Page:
3. Clever theme. I have never heard of the word tinct… will, in all likelihood never use it, and will probably never come across it again. But if I do at least I will know what it means.

  4. 9:16, no errors, no complaints. The editing was just fine for me. I did have GOD before ORB, GONER before LONER, and THO (I think) before TSP (because I read the wrong clue for that entry), no other missteps. Decent theme, nice puzzle to approach in a tryptophan coma … 😜.

    Saw a great cartoon yesterday: Turkey with puzzled expression looks at display on tablet and says, “That can’t be right …” And on the tablet are the words “Thursday’s Temperature: 350 degrees”.

  5. Along with the theme, KLEPTOS was very clever

    @Bill – great info on Bob DOLE and HOBOS.

    Had “god” before ORB, baT before ANT. Several Googles, but actually didn’t know APPLET, TIVO, CBS, SPA. Took 8 credits in Calc, so I better know SLOPES. There are some SLOPES for which you don’t need calculus.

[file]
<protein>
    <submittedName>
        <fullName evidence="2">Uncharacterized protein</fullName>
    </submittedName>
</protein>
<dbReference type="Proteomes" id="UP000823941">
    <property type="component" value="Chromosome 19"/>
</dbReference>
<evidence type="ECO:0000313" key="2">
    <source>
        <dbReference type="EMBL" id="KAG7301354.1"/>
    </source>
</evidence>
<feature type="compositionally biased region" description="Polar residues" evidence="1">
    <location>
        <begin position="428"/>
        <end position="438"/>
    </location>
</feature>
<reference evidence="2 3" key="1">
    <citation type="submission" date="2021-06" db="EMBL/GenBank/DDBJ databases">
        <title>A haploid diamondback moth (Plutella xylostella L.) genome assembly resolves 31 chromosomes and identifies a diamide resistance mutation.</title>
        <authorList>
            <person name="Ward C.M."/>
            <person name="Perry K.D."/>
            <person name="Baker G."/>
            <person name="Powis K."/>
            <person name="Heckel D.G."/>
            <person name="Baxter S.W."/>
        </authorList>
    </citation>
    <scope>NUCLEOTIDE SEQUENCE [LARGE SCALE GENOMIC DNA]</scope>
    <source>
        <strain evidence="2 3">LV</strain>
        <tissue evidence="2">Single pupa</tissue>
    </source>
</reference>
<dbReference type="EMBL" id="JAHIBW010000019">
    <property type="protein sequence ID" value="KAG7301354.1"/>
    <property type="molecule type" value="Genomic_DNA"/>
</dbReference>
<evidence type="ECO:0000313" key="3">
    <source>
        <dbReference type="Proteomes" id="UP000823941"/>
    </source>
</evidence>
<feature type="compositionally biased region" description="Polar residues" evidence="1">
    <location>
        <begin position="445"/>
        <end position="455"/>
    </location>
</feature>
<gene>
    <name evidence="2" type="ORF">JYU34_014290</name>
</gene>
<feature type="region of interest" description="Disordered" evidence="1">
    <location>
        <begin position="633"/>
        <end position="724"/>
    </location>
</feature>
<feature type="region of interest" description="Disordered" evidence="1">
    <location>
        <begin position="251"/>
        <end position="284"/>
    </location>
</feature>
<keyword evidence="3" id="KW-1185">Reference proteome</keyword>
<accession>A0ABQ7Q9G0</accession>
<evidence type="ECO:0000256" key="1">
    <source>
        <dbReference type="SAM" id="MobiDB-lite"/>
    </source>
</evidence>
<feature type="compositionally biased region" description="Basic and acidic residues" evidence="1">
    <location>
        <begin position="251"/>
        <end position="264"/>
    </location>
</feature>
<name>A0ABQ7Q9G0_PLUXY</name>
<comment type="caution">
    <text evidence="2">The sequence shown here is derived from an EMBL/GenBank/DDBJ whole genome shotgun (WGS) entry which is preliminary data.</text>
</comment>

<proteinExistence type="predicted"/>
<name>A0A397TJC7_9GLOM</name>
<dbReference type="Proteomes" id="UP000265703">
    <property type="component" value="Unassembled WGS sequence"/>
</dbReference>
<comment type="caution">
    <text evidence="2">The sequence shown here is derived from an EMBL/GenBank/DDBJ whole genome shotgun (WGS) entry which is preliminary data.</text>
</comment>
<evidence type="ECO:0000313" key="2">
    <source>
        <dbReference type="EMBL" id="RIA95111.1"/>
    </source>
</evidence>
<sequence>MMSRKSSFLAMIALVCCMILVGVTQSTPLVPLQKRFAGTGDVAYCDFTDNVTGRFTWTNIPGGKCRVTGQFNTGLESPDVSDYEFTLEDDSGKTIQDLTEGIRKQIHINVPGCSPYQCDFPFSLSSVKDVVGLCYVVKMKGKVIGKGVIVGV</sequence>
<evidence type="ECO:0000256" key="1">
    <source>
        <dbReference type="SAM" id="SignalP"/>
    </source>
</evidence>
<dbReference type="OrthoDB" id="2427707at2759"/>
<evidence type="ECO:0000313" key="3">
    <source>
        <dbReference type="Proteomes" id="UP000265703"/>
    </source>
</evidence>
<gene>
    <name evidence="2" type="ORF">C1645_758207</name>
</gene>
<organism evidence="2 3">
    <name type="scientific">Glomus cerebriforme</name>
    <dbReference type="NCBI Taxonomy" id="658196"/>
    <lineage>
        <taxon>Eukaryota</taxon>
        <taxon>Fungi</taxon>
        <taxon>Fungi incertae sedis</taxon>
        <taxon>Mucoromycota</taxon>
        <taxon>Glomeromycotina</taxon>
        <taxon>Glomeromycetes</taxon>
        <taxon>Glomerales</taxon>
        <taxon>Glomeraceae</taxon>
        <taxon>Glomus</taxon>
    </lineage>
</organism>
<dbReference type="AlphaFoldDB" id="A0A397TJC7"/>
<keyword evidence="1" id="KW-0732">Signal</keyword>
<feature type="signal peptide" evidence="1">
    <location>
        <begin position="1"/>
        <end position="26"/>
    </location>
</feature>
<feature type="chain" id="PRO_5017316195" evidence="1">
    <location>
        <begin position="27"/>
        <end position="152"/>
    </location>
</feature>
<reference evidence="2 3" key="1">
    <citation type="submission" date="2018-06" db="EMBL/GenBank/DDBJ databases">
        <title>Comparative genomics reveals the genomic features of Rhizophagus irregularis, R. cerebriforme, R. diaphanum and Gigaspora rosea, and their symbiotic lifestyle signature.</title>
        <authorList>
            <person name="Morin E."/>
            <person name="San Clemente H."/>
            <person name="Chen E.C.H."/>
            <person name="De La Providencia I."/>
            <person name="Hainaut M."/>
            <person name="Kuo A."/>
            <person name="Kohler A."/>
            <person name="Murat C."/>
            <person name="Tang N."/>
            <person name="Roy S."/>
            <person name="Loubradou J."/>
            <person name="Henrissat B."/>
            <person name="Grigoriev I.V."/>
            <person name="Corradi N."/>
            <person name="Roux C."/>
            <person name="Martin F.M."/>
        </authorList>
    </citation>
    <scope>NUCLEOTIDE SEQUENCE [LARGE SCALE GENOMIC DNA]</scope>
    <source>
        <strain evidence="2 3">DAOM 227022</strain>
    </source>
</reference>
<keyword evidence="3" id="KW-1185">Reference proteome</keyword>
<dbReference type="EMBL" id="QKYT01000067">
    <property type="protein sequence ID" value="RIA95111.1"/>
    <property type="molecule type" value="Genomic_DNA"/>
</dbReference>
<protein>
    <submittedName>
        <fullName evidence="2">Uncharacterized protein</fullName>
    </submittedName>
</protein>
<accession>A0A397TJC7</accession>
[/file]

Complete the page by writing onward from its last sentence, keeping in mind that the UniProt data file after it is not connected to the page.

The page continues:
6. 18 mins, 1 sec, and needed Check Grid for 5 answers to complete.

    Several clues and fills were a tad “tricksy”. A slight “TINCT” of manufactured difficulty in this one. Loved Glenn’s comment. I think our editor has been absent for months now. A cushy job where he has a byline, but doesn’t do a damned thing to earn it.

    1. I don’t nearly say as much as I could on some of these things, but one can kind of take comfort with the LAT that at least a lot of the bad editing and other garbage gets kept to a minimum, especially compared to the other outlets out there. But especially after seeing this NYT book I’m working through (ready for 1101-01, the book started from 1015-01), I can definitely note how far the whole industry has fallen since then.